Read this interview in Spanish.
El Militante. What is your appraisal of the political events which have shaken the Latin American continent in the last few years?
Celia Hart. We live in a revolutionary situation international, due to capitalist globalisation and the attitude of imperialism. In Latin America this revolutionary situation spreads through the continent, in Bolivarian Venezuela, in Bolivia, Perú ... even in countries like Mexico, where up until recently it seemed that imperialism was in control, we can see a revolutionary upsurge. We are in the right time to intervene, organise and lead the continent to where we want.
EM. You are closely linked to the Venezuelan revolution. You have written articles, are organising solidarity activities in Cuba. What would be your message, as a revolutionary who lives in an island where the revolution won, to the workers, the peasants and the oppressed in Venezuela and to all those who around the world mobilise in defence of this revolution?
CH. First of all we must involve ourselves fully in the defence and in favour of the victory of the revolutionary process in Venezuela. This does not mean, some people might have misinterpreted me, that we must do everything that comandante Chávez says. I think that the Venezuelan workers have a duty that goes beyond their nation and that for the first time in a long period, maybe you would have to go back to the II Republic in Spain and the defeated Spanish revolution, Chavez, regardless of whether he has read Marxism or not, has clearly identified imperialism and the oligarchy as the class enemies. This means that the only way to achieve Venezuela's national liberation is hand in hand with a social revolution. Even if Chávez says that this is not a socialist revolution , the facts have to be interpreted not by what people say about them but for what they really are. There is a class enemy, and if the demands of the oppressed people are to be met, a social revolution will have to take place. Internationally, all those of us who struggle for the cause of the workers and believe that the solution to the problems of the planet is through the socialist revolution, we must pledge ourselves to this revolution to the marrow of our bones.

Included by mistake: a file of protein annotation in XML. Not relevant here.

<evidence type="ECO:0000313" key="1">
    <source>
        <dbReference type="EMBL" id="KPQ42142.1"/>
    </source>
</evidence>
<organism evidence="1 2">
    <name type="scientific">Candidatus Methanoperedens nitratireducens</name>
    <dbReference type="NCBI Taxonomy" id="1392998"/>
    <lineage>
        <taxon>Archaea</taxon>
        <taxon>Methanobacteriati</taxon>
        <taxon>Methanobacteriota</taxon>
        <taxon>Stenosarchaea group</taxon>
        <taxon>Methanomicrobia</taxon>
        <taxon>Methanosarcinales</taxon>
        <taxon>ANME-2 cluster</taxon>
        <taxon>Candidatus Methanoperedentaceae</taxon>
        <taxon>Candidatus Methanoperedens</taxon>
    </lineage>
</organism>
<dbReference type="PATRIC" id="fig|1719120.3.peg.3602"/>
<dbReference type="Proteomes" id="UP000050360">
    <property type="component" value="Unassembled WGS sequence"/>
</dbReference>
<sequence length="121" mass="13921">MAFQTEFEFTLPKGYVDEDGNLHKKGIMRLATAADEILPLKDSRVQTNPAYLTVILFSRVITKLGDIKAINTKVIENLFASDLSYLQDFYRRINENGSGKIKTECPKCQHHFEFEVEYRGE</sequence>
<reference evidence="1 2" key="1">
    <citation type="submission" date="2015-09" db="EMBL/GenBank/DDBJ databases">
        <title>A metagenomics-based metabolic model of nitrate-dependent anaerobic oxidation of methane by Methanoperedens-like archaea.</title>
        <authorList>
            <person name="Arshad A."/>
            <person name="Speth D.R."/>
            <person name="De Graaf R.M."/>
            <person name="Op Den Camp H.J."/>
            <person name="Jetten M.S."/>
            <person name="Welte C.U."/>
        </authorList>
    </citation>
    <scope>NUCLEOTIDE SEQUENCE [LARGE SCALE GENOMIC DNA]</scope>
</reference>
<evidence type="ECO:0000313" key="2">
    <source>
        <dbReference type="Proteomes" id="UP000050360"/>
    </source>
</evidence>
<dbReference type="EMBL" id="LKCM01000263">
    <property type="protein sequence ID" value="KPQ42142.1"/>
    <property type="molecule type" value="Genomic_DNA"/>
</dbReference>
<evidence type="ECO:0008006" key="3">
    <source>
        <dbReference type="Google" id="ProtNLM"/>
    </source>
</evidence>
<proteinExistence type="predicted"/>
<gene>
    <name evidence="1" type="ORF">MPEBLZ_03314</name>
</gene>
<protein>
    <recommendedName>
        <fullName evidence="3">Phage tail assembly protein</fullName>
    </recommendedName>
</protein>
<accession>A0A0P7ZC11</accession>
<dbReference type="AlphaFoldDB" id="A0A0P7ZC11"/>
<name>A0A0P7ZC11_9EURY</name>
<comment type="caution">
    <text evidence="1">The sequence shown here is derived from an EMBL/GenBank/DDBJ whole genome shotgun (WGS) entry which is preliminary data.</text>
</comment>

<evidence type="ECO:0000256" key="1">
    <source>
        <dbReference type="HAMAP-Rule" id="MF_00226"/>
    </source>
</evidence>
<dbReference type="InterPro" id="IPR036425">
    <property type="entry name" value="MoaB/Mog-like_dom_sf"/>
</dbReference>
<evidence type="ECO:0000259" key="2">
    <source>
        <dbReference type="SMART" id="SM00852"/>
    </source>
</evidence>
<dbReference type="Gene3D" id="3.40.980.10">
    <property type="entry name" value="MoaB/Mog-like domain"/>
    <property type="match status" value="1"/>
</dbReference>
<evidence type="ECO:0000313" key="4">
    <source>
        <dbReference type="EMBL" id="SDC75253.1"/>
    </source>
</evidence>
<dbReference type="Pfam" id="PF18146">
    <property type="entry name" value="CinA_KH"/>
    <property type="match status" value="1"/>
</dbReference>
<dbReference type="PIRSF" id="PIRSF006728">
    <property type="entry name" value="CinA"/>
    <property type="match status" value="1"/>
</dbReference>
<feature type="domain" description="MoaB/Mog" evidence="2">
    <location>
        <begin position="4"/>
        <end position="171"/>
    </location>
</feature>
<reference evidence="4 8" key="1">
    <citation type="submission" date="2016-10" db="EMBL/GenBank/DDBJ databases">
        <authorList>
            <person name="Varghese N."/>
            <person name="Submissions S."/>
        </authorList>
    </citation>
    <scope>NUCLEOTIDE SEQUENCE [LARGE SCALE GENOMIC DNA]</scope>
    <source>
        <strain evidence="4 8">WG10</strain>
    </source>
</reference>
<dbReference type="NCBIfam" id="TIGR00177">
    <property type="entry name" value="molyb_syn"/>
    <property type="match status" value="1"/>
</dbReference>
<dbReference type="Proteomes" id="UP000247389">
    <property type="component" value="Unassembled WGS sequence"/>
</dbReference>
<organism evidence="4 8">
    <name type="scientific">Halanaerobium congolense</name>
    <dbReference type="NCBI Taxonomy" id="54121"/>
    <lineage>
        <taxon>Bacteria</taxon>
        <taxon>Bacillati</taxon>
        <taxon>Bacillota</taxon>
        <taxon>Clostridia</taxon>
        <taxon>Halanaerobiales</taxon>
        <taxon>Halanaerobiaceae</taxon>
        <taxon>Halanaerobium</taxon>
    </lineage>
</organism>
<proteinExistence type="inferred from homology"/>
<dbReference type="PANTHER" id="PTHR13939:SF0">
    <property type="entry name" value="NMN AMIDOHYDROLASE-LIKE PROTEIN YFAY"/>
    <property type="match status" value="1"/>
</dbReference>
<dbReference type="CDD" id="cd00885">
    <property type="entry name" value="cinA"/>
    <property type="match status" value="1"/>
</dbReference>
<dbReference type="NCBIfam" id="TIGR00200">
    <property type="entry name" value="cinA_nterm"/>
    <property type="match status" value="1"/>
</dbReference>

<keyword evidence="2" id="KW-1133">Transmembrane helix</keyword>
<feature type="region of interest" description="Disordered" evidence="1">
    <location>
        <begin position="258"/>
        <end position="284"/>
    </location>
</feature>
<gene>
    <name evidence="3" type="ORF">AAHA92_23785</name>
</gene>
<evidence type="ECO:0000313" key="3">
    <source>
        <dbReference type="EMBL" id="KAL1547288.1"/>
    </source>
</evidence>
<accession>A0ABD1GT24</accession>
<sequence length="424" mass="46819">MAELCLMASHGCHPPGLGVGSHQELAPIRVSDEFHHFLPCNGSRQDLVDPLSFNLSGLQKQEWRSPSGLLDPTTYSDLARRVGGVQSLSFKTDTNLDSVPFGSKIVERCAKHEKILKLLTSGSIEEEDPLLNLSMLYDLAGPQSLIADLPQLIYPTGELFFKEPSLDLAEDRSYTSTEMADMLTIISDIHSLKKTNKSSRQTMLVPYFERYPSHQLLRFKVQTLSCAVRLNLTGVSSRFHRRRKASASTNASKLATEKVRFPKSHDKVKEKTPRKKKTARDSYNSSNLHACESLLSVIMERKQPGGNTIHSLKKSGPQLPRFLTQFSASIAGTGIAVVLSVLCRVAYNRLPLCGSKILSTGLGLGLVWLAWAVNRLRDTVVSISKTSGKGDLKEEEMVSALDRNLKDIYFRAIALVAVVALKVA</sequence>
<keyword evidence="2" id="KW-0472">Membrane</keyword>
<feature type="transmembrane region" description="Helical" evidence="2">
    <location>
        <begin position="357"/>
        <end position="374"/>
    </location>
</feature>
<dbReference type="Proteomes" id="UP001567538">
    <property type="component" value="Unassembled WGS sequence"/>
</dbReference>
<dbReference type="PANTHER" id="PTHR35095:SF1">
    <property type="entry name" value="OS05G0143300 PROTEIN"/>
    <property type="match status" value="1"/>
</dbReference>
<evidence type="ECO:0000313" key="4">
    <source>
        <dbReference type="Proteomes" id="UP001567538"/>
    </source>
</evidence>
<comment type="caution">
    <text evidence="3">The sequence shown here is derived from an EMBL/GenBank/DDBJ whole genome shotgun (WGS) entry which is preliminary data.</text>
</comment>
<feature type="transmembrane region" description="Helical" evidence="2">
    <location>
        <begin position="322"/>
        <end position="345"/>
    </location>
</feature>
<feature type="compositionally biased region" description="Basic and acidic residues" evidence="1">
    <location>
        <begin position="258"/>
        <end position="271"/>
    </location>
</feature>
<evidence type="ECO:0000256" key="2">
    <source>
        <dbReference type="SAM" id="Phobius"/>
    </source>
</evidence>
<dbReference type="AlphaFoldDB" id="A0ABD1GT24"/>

EM. In one of your articles "Socialism in one country" and the Cuban Revolution which has caused a very positive public polemic, you defend the Cuban revolution from an internationalist perspective and its continuity in the Latin American and world revolution. You also make a very critical appraisal of "socialism in one country", demolishing this anti-Marxist idea that you can build socialism within the national borders of an isolated country, something which has been proven by the collapse of the USSR. What is your balance sheet of this debate and its relation to Cuba?
CH. For me the ideas of Trotsky have always been very important, as have those of Marx, Engels or Lenin. After writing The Flag Over Coyacan, defending the figure of Trotsky, I had to take one step further in my own thinking. I am a Marxist and I believe in the class struggle. I love my revolution, and I think that Fidel Castro and Ché Guevara are outstanding internationalists, very much in the tradition of José Martí, someone who should be studied more, because he hated borders and the only meaning he gave to national independence in the 19th Century was so that yanki imperialism would not take over control of Latin America and the world, he had a strong internationalist instinct. Therefore, for me, it was essential to take the ideas of Trotsky and his internationalism in relation to my revolution and its defence. I am sure that they are linked, I am a physicist and I am certain that this is the case. I wanted to make clear to my comrades in Cuba why I was reclaiming Trotsky in this moment: precisely because of the Cuban revolution and because its real meaning is the revolution in Latin America and the world revolution. If you read the texts of Fidel or Che, you realise that the only meaning that the Cuban revolution can have is the world revolution. The solution to the Cuban revolution, to its defence and continuity, depends on the world, on world revolution. These are the lessons of history, this is why I think that Trotsky, which has been sidelined and so slandered, something that nobody has explained to me, is at this moment even more necessary. I have asked in many occasions, why do we read Gramsci, why must we read Mariategu and Rosa Luxemburg, but not Trotsky? The link between my revolution and Trotsky is clear.
EM. You have just said that we must base ourselves in the facts and not only in their definitions. Che is a symbol of the Cuban revolution, but also of the world revolution. It was Karl Marx who explained the need for world revolution, and coined the phrase permanent revolution in his writings on the German revolution of 1848. Lenin, who put the programme of Marxism into practice, always saw as his main priority the international organisation of the workers, the 3rd International and world revolution, which he regarded as even more important than the Russian revolution itself. In this sense, is the figure of Che linked to all this?